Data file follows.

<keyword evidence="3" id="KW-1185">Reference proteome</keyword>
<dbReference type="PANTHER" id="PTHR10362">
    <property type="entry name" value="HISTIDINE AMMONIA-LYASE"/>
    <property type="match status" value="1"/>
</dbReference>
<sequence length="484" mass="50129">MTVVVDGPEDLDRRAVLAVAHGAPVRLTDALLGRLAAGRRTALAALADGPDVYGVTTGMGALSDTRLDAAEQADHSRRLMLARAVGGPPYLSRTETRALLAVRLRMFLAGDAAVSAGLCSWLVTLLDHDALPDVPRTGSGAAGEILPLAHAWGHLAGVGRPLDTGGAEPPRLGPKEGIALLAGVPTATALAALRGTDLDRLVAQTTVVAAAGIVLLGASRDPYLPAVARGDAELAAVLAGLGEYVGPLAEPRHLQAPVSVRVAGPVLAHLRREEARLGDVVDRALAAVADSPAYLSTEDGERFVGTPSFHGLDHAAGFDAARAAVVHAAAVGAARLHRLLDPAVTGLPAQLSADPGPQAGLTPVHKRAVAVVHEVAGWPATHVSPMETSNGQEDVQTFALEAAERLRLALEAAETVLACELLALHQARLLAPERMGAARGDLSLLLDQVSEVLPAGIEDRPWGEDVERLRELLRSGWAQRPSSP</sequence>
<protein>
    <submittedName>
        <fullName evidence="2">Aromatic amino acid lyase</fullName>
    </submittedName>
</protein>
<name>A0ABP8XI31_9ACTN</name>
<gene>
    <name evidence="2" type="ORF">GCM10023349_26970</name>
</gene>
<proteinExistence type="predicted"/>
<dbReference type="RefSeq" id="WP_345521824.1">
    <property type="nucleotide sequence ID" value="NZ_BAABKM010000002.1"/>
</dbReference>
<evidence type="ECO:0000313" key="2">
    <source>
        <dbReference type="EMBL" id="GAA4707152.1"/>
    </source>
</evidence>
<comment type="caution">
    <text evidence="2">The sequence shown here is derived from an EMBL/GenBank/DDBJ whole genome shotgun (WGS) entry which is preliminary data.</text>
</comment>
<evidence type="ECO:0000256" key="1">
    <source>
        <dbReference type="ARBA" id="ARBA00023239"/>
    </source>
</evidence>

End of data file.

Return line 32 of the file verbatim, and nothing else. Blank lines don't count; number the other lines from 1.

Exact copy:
</evidence>